“Everything’s live, I mean all the guitars are played in live, the bass is played in live, all the vocals are done live. The only time I use software is creating string arrangements, horn lines and stuff like that. But the majority of things, all the guitars, your basses and stuff, that’s still played in live. And I think that’s what gives me my sound.” Elliott Macauley
Manchester-born and raised recording artist, multi-instrumentalist & producer Elliott Macauley has been sprinkling his Jazzy/Funky/Soulful musical essence and production gold dust on artists on both sides of the Atlantic and across Europe. Now with the imminent release of his infectious double a side single, ‘All My Life’ and ‘Mamas Baby Boy’ on 18th August, courtesy of Dave Welding’s and John Anderson’s home grown and visionary and Soul Junction Records, 2014 may very well be the year that Mr Macauley’s talents are illuminated to their fullest. Michael ‘The Dood’ Edwards set about bringing the musical masses up to date on this unknown entity named Elliott Macauley, his current single, which is causing such a stir in radio land globally, as well as the numerous other projects he has in the offing.
The Dood: How would you describe yourself first and foremost, as a singer, songwriter or producer?
Elliott Macauley: It’s a little hard to answer that as one question. I started really as a kid singing and then moved onto playing instruments…As a child I used to play steel pan with my friends father; he was the music teacher in Manchester, a guy called Mr Culpeper. Arthur Culpeper, he was very well-known in the music sector around Europe. So I sort of like got into music that way. And then I started getting into the bass, through listening to Luther Vandross and hearing Marcus Miller playing bass…I studied bass and went to school at the Royal Northern College of Music in Manchester. I then sessioned for a lot of different guys, up until I realised that I wanted to create my own music. And that’s how I got into production, if that makes any sense to you.
The Dood: Where did you grow up and was it a musical household?
Elliott Macauley: I grew up in Manchester and my dad was a Jazz-man, he was also the keyboard player. And my mother was a Nat King Cole fan, she loved all the Opera; she loved all operatic music.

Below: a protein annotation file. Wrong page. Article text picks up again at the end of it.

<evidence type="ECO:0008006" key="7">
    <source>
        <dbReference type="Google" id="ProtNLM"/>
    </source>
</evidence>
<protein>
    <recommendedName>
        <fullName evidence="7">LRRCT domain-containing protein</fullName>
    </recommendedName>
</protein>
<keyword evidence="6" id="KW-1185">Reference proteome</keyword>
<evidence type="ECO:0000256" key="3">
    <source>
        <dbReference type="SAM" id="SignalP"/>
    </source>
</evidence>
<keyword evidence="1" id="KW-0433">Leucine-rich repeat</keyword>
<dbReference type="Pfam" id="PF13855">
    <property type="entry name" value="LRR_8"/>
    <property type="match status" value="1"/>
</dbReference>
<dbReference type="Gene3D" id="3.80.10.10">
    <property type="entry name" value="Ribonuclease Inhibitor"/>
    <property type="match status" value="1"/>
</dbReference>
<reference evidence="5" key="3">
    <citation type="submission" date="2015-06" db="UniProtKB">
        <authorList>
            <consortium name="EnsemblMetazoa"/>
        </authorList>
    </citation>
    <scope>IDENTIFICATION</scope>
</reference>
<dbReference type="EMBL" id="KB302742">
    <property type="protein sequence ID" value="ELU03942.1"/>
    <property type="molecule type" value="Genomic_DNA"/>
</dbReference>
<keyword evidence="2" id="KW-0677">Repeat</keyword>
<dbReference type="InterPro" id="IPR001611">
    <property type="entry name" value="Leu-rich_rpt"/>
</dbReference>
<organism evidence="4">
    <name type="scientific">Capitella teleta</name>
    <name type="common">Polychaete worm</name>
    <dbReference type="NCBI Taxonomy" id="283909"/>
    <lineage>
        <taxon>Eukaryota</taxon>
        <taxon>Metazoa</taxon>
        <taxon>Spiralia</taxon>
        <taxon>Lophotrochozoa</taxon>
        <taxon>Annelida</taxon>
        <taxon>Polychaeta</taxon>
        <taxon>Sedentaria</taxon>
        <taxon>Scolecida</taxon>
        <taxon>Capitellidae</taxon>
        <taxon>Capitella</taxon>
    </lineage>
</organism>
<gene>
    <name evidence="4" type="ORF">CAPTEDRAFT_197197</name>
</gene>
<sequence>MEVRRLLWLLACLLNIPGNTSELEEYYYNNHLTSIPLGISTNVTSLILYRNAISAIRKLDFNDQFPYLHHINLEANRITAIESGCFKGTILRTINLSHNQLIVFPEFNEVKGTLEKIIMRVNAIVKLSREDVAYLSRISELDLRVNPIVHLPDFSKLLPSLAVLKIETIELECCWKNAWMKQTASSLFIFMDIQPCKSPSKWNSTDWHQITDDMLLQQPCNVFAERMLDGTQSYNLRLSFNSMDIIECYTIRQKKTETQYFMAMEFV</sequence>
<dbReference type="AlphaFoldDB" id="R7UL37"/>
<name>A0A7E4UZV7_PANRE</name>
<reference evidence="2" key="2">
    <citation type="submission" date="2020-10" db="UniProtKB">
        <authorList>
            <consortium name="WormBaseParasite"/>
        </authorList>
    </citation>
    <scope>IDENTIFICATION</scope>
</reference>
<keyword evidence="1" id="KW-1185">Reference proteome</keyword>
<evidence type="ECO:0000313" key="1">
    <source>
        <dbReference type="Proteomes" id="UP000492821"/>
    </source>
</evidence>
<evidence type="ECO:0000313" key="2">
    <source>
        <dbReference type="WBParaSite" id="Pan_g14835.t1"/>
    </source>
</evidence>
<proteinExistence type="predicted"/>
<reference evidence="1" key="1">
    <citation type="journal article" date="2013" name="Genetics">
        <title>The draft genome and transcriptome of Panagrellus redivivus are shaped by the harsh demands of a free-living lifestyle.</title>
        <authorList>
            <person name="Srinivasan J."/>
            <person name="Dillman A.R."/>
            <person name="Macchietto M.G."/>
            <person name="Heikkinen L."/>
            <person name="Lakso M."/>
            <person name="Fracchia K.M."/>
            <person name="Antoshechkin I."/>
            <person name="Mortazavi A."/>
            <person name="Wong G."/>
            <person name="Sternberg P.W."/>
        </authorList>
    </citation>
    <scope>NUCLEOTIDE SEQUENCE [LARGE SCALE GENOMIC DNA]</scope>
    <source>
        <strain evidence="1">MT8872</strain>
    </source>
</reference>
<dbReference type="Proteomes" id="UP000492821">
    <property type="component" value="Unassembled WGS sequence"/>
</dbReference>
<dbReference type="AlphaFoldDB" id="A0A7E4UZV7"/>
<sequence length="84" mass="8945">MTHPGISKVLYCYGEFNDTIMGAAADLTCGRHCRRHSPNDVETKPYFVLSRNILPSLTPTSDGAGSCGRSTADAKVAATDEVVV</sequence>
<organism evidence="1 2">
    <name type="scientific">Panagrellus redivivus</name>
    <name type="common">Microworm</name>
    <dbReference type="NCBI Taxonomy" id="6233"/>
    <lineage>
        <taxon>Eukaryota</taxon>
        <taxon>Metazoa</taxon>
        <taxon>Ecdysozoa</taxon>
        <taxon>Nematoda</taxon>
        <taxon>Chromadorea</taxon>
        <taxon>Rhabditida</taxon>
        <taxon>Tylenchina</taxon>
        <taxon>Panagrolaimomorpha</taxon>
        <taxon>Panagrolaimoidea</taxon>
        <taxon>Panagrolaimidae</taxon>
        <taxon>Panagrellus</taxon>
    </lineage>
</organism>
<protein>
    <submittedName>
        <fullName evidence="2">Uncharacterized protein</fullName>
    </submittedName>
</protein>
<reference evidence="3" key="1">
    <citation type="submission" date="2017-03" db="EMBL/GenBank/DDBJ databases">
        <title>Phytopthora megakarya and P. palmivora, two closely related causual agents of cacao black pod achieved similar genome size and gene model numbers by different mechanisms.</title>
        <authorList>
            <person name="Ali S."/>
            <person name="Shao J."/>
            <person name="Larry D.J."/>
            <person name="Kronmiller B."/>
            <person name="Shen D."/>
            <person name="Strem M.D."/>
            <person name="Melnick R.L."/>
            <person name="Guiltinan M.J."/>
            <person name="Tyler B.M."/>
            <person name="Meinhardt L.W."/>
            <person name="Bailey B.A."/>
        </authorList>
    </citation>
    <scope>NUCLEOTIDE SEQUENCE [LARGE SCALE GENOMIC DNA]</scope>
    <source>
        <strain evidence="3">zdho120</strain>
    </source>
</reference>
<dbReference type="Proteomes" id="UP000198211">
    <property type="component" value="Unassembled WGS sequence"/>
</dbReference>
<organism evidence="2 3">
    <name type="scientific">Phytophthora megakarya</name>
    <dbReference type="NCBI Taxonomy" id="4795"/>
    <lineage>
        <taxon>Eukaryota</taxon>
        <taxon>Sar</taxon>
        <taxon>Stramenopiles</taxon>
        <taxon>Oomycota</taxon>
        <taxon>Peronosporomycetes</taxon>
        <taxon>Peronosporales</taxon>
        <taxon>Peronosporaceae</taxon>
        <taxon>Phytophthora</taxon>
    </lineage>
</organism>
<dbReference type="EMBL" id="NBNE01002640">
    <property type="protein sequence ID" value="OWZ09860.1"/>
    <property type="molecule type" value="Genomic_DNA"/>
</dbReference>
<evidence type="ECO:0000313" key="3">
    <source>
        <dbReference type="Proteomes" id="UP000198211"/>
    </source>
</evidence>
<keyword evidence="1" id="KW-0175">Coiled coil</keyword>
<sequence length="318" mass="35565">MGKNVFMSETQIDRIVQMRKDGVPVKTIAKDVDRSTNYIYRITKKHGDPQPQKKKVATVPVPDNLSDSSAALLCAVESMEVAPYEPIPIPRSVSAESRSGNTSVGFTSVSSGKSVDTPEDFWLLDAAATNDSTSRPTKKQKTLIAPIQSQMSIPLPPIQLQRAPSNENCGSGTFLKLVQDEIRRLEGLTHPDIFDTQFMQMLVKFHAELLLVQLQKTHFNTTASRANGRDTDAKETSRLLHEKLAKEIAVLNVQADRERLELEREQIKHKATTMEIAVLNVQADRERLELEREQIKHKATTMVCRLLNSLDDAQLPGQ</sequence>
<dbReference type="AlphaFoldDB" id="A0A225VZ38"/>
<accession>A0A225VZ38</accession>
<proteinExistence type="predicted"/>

The Dood: I think both our mothers would have got on well.
Elliott Macauley: I think that that generation of our parents, it was like that for a lot of them…It was the Jazz era, your Miles Davis’, your George Benson’s. Your mothers were looking for the more lyrical thing, the sweet vocal, of which of course Nat King Cole was the man at that time. Then your other artists started coming through; your Billy Paul’s with ‘Me and Mrs Jones’ and things like that. So I grew up listening to fantastic music, I was lucky.
The Dood: You’ve been on the live circuit for quite a few years, having cut your teeth as a session musician playing in Japan, the Far East and Europe. So when did you make the transition?
Elliott Macauley: The transition happened when I was living in Spain to be honest with you. I realised then exactly what I wanted to do.
The Dood: What year would this have been?
Elliott Macauley: We’re talking around 2001; getting into production and then realising now that computers have come around and virtual studios were more accessible and affordable. And once I knew I could do that then that opened a new path for me to sit back and learn ‘Logic Pro’ as a program, learning to know how to engineer, to produce and to arrange. It’s not an easy game; you need to take time out to get your production right you know. It’s not about cutting and pasting and putting things together in the way I do things. I still do things very old school; everything’s played in.
The Dood: When you say played in, you mean as in live instrumentation?
Elliott Macauley: Everything’s live, I mean all the guitars are played in live, the bass is played in live, all the vocals are done live. The only time I use software is creating string arrangements, horn lines and stuff like that. But the majority of things, all your guitars, your basses and stuff, that’s still played in live. And I think that’s what gives me my sound.
The Dood: The instrumentation is very light and crisp on both the tracks of your new single on Soul Junction Records. Who played the instruments?
Elliott Macauley: Me!
The Dood: So you’re a one-man band, you play the instruments in individually and then overlay them on to make tracks yes?
Elliott Macauley: Well that’s it, you’ve answered it, I’m a one-man band – I play everything, I arrange it. I do absolutely everything!